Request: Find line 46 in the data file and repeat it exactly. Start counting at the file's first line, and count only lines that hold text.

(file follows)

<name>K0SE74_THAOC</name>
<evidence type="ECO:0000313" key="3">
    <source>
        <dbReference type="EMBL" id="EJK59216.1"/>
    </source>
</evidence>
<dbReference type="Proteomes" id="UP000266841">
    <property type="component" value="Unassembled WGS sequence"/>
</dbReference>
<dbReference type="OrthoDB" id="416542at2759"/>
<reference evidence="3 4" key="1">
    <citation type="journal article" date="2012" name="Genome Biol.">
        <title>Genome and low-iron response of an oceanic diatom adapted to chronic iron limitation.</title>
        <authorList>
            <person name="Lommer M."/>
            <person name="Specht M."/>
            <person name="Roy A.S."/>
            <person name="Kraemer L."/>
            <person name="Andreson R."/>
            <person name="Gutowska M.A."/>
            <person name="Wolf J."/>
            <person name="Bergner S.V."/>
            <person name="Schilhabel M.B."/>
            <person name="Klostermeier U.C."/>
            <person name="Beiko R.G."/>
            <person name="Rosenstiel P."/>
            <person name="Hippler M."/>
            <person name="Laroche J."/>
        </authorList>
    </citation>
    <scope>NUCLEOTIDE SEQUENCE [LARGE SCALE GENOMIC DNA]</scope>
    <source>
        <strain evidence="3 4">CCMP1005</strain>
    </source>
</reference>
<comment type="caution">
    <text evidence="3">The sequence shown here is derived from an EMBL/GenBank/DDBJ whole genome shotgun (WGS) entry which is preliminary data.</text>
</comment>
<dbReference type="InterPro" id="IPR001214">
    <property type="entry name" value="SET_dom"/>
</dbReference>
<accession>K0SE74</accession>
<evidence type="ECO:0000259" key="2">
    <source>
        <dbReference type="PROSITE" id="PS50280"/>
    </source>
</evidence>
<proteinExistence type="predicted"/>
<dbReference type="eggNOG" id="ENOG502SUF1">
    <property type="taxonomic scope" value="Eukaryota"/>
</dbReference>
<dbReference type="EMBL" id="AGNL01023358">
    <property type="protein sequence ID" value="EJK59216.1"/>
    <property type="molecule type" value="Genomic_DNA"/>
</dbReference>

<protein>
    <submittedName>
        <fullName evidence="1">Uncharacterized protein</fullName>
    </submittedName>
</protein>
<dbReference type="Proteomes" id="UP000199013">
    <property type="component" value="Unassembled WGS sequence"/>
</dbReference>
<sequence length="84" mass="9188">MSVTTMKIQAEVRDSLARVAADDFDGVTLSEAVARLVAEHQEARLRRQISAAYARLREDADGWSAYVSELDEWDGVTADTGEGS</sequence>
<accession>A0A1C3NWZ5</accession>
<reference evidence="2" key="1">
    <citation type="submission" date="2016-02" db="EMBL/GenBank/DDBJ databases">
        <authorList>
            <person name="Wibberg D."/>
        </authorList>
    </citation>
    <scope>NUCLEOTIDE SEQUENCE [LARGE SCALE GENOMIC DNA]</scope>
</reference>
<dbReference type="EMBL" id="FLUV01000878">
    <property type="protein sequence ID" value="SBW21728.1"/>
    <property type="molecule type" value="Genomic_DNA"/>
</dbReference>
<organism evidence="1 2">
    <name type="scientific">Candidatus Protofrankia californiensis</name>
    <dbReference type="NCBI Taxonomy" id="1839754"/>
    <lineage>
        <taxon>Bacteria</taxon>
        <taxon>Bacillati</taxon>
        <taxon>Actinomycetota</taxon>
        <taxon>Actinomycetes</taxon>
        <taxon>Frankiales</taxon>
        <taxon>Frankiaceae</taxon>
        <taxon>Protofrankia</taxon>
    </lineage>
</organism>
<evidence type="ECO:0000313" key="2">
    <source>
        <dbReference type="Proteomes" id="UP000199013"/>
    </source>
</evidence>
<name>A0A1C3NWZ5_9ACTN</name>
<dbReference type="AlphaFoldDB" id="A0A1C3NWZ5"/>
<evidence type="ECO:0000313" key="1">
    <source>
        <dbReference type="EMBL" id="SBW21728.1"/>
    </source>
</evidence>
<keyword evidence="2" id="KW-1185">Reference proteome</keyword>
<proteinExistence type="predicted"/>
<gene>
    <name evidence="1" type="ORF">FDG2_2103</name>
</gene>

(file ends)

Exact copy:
    </source>